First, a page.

Joyce Glasser reviews The Hunger Games: Mockingjay – Part 1 (November 20, 2014) Cert. 12, 123 min.
In the tradition of the Twilight and Harry Potter series, the final book of Suzanne Collins’ The Hunger Games trilogy (The Hunger Games and The Hunger Games: Catching Fire being the first two) has been divided into two films. In this case, squeezing two films out of one novel seems less of a creative decision than a financial one.
There is nonetheless plenty to relish: The dazzling cast returns with Julianne Moore as President Coin, the rebel leader. Jennifer Lawrence shines once more as the eponymous symbol of the rebellion, and the politics of propaganda reach new heights as the deadly tactics of the reality television games become real war games.
Still, While The Hunger Games: Catching Fire was good enough to leave you wanting more, The Hunger Games: Mockingjay – Part 1 badly needs Part II to give it more of a dramatic edge.
President Coin (Julianne Moore) has taken command of a secret underground military complex that is (rather surprisingly) a tower in the style of M.C. Escher rather than a horizontal bunker.
From here in District 13 Coin and hundreds of rebels, including the beautiful young people become soldiers: Katniss Everdeen (Jennifer Lawrence); Gale (Liam Hemsworth) Katniss’s old friend from District 12; and Finnick (Sam Claflin), a surviving victor of the Hunger Games who is distressed that his girlfriend has been captured by President Coriolanus Snow (Donald Sutherland).
Three characters who have betrayed Dictator Snow (Donald Sutherland) to help lead the rebellion, include Games chaperone, stylist and publicity rep, Effie Trinket (Elizabeth Banks) in a role expanded for the film; Plutarch (the late Philip Seymour Hoffman) the master Games strategist himself, and Haymitch Abernathy (Woody Harrelson), a middle-aged former Games victor from District 12 turned alcoholic who is forced to sober up by the rebels.
Despite their transformations, Katniss distrusts Coin, Plutarch and Haymitch for not saving her Games partner, propaganda fiancé and childhood friend, Peeta Mellark (Josh Hutcherson).
Katniss is a reluctant symbol of the rebellion when the film opens, recovering from her escape from Quarter Quell (in which Katniss and Peeta are forced to compete again with past victors) and worried about the impact of her high visibility on her beloved Peeta, Snow’s prize prisoner.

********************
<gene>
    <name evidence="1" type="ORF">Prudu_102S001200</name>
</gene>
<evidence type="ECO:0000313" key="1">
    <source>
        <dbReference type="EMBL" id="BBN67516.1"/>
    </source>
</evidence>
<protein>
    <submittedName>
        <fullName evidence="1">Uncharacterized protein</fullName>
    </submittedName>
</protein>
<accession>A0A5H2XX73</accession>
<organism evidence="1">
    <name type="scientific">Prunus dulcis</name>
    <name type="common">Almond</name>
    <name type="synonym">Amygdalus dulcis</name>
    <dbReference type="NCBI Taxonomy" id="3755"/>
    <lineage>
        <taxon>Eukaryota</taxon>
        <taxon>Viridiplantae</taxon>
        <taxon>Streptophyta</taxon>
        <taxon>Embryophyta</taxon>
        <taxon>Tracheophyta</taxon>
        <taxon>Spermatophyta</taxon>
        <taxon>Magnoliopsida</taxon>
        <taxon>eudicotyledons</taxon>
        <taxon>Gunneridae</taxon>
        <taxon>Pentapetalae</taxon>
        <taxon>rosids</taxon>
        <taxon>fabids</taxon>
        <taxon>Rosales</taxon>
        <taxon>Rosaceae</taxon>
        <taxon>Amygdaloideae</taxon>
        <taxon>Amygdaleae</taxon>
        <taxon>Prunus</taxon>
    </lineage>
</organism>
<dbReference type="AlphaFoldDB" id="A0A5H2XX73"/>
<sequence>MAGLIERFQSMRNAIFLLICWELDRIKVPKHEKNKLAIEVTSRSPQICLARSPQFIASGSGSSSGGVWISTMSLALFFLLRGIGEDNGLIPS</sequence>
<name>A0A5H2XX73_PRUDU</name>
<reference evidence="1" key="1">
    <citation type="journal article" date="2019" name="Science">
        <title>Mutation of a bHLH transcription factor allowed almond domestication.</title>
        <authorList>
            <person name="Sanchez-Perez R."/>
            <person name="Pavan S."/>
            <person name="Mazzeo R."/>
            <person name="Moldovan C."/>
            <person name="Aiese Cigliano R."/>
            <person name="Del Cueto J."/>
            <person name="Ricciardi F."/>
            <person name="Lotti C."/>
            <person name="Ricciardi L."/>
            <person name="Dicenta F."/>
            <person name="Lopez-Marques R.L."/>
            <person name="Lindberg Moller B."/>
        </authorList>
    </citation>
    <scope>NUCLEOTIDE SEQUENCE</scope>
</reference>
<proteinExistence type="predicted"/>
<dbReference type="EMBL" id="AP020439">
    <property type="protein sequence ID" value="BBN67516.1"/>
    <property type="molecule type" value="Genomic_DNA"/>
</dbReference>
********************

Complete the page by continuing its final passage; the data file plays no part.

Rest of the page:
With the help of Cressida (Natalie Dormer), who has escaped from the Capitol with her camera crew, Plutarch and Coin design a P.R./propaganda campaign using Katniss to rally the districts and bolster confidence.
In studio, scripted messages with Katniss dressed in Effie’s stylish battle gear sound artificial. It is only when Katniss witnesses a hospital full of wounded rebels being bombed by Snow’s army that the fire within her ignites on camera.
Changes from the book made by script writers Danny Strong and Peter Craig focus on the propaganda war between Snow’s camp and Coin’s, tactics that reflect those used in physical battle. There are some bombing scenes, but the battle of minds is what interests Collins and the filmmakers.
This hits home when Katniss realises that Snow is using Peeta against the rebels and to reach her Achilles Heel. The District 13 soldiers look at Peeta as a weak traitor when he is interviewed on television in the Capital, claiming that it is Katniss who is being forced into her rebel position, and urging the rebels to put down their arms.
Katniss knows that Peeta has been brainwashed and demands that he be rescued. She does not know that Snow has been programming Peeta to be much more than a propaganda tool.
In contrast to The Hunger Games: Catching Fire, with its subtle and exciting script from Simon Beaufoy (the Full Monty) and Michael Arndt – remember the thrill in daring to wonder whether Plutarch was a spy in Snow’s camp? – The Hunger Games: Mockingjay – Part 1 plods on, with skill, to be sure, but without the dramatic or emotional moments in the first two films.
It is a bit like Katniss’s failed in-studio propaganda film. Too much is being held back, and there is a lack of urgency and action. The unsatisfying non-ending, in particular, can only serve to remind us that we have to wait another year for the goods to be delivered.
You can watch the film trailer here: